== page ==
Jay-Z Decoded

06 Apr
So, before I started the readings for this week, I had to google the difference between hip hop and rap. Turns out, hip hop is a culture, while rap is simply the style of music. And, honestly, the only rap I had ever listened to before was Eminem. So, this was yet another week of music I am completely unfamiliar with. I love it. I’ve been listening to and reading Decoded, reading the lyrics as I listen to the audio track that Ryan gave us (so helpful, THANK YOU). And for me, it’s like reading Shakespeare. Hip hop music is constructed in a kind of syntax and structure that I am just not fluent in. Thank goodness for the footnotes that Jay-Z includes. It’s like Shakespeare in that it’s definitely English, but English in a way that I have to, well, decode. Perhaps this is the beauty of hip hop – the realness of the struggles for this group of people.

Decoded is a look into the songwriter’s head. We thus far have not had many readings that dealt with the “artistic” side of music, and how a musician synthesizes the songs he writes (although Suisman’s book does talk a little about it — generally with the perception that music is driven mostly by economics). But Decoded takes us through one artist’s thought process, then the finished product.

Another thing that crossed my mind while reading Decoded was the fact that the names were, well, not conventional. It is almost as if they internalize a performative aspect to their lives, and change their name to one that is performative for music purposes (and possibly others). And, they reference real names in songs. Jay-Z does it himself, and references other people like Bleek (in Coming of Age). This sort of self-referencing and referencing real people in their lives gives the music an autobiographical feel (as fiction as sometimes Jay-Z would like us to believe). In fact, the whole book is a combination of Jay-Z’s story, and the intersection of that story with his art.

Decoded often veers into poignancy, as for example, when Jay-Z talks about being invisible. In Larry’s class today, we were just talking about the erasure of certain cultures and races in America. Jay-Z is very aware of this, and it is as if rap is a way to make the stories that the Powers That Be want to keep invisible visible. It is a side of America that was supposed to stay buried, yet didn’t. His discussion of the hip hop police depicts a scene almost like a battle – Althusser’s Ideological State Apparatuses – the police, whose job is to uphold the ideology and image of the America that is supposed to be, battling the subversive forces that find power from the bottom up.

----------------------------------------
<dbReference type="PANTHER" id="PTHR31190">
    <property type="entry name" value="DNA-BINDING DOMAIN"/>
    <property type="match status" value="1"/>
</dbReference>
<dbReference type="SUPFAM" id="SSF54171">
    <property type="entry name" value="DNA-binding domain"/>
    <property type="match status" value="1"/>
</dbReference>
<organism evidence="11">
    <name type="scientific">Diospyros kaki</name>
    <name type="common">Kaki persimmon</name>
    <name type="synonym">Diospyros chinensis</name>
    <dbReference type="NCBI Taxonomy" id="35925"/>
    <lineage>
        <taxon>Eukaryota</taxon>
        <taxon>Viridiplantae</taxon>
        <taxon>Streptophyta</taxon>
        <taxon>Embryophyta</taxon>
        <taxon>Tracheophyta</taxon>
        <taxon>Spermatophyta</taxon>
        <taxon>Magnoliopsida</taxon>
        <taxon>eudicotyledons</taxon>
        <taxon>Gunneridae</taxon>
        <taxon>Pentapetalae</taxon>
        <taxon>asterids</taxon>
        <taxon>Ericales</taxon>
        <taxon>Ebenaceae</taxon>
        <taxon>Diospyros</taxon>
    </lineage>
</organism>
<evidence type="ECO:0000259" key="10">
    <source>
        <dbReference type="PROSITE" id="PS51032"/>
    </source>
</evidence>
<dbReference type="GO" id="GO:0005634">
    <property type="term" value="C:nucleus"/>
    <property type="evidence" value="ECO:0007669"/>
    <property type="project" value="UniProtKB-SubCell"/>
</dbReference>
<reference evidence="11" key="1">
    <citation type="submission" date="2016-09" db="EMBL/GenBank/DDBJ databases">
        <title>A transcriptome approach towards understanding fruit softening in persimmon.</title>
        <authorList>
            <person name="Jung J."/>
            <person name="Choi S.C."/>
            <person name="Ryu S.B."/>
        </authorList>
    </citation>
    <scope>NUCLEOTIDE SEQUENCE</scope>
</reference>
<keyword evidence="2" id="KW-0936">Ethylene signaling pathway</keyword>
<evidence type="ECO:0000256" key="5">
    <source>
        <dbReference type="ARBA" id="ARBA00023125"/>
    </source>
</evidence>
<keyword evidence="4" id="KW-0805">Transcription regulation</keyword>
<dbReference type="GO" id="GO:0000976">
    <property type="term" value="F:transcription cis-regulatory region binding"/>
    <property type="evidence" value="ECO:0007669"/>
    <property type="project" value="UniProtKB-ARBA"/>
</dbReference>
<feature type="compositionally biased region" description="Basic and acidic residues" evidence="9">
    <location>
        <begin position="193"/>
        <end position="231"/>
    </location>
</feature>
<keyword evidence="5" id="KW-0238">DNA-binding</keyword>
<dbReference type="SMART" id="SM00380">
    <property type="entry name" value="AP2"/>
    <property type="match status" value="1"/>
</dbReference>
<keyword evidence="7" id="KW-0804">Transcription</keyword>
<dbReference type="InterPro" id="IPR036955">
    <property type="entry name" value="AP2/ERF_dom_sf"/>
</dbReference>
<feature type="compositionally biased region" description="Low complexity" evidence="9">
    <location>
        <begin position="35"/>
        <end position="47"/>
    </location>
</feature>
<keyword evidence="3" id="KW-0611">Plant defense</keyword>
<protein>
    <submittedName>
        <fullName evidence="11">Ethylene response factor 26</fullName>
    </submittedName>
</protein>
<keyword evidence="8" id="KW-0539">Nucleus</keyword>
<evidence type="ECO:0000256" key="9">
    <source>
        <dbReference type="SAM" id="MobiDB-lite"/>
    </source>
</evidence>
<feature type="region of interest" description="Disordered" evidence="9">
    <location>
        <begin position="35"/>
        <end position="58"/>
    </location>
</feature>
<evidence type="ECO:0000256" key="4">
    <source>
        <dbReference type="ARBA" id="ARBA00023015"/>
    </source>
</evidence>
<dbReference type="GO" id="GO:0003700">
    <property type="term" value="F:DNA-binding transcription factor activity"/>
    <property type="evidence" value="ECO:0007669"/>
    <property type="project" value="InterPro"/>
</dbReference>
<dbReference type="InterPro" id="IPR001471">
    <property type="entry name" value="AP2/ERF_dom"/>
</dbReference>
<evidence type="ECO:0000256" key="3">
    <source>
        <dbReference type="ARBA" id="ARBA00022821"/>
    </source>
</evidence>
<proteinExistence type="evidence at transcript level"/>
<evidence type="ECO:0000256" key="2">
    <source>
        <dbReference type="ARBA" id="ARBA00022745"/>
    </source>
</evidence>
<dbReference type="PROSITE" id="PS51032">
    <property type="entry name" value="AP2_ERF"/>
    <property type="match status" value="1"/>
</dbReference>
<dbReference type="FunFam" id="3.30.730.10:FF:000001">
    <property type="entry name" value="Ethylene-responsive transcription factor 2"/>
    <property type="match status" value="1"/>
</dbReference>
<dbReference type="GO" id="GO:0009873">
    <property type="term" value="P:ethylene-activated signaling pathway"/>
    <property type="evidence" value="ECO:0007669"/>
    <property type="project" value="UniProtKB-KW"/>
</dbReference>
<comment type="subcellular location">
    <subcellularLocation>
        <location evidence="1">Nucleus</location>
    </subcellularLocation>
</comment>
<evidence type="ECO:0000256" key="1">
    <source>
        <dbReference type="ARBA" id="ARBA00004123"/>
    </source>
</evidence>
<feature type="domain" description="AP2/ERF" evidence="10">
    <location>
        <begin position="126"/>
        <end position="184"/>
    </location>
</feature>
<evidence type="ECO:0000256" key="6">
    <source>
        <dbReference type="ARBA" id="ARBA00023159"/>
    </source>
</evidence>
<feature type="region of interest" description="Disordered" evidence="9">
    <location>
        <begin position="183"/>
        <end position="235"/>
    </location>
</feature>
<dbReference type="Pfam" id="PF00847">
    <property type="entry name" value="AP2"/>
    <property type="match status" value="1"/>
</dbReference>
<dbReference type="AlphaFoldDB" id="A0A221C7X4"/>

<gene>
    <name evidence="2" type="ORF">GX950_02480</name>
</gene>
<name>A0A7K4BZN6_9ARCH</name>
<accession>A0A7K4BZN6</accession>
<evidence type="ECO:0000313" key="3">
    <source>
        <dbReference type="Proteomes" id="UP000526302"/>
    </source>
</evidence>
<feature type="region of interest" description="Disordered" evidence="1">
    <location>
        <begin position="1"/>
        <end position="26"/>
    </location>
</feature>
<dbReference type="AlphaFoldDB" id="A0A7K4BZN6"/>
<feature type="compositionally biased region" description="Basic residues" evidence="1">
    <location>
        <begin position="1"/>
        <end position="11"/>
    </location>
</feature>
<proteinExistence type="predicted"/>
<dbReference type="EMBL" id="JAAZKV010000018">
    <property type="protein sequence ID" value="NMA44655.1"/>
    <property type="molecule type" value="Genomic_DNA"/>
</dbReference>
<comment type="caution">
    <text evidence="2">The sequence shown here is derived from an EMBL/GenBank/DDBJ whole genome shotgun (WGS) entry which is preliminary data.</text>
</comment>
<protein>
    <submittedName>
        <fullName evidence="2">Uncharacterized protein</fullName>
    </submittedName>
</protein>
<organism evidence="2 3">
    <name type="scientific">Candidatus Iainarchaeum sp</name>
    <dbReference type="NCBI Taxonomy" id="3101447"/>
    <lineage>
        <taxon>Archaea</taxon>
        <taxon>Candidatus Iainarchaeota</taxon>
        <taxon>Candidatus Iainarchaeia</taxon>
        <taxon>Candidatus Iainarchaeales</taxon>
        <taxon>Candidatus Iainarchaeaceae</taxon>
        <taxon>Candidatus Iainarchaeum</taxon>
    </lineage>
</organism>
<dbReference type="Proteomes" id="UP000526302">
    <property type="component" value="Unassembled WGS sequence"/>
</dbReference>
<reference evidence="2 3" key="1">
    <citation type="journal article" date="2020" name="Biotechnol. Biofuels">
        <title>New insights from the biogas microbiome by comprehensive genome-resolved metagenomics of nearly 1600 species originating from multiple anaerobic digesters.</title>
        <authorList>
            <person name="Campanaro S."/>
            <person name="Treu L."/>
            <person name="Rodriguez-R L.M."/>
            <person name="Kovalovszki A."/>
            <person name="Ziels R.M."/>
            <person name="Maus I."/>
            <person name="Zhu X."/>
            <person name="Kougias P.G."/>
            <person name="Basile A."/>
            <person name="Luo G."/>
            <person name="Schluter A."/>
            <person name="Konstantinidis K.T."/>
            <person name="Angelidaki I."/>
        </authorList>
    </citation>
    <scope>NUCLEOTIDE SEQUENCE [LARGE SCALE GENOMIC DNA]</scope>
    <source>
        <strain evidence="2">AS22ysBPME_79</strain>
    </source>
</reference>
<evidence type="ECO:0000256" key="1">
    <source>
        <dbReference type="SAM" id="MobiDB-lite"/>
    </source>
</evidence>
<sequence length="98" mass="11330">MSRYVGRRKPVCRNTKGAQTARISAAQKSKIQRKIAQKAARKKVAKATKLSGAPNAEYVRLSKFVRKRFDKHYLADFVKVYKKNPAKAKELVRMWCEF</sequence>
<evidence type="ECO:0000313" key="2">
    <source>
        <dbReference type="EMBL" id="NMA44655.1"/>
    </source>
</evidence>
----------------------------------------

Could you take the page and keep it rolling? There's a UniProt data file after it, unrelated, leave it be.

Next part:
This week seems to follow the theme of race and genre in music. The fact that hip hop is tied closely to black culture leads me to think about the questions we encountered during our discussions of narcocorridos and ragtime, and the segregation of race into genres. Rap and hip hop seems the modern day separation of race and genre. Jay-Z talks about the Beasties and Eminem, and makes the statement “Hip-hop gave a generation a common ground that didn’t require either race to lose anything.” (Jay-Z, 180). Perhaps they didn’t lose anything, but the genre itself is still entrenched in power struggles, and I can’t help wonder if white people doing hip hop is tainted with re-appropriation of an art form that they can perform and hence, control. There are white rappers. Other than Darius Rucker, have there been any other non-white country singer star? Does it work the other way? I feel Jay-Z may be a bit too idealistic in that statement. But overall, he leaves us with the message to listen, with our minds and hearts open, and perhaps in this way, we can start understanding other cultures and continue the conversation.

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Posted by on April 6, 2011 in Uncategorized


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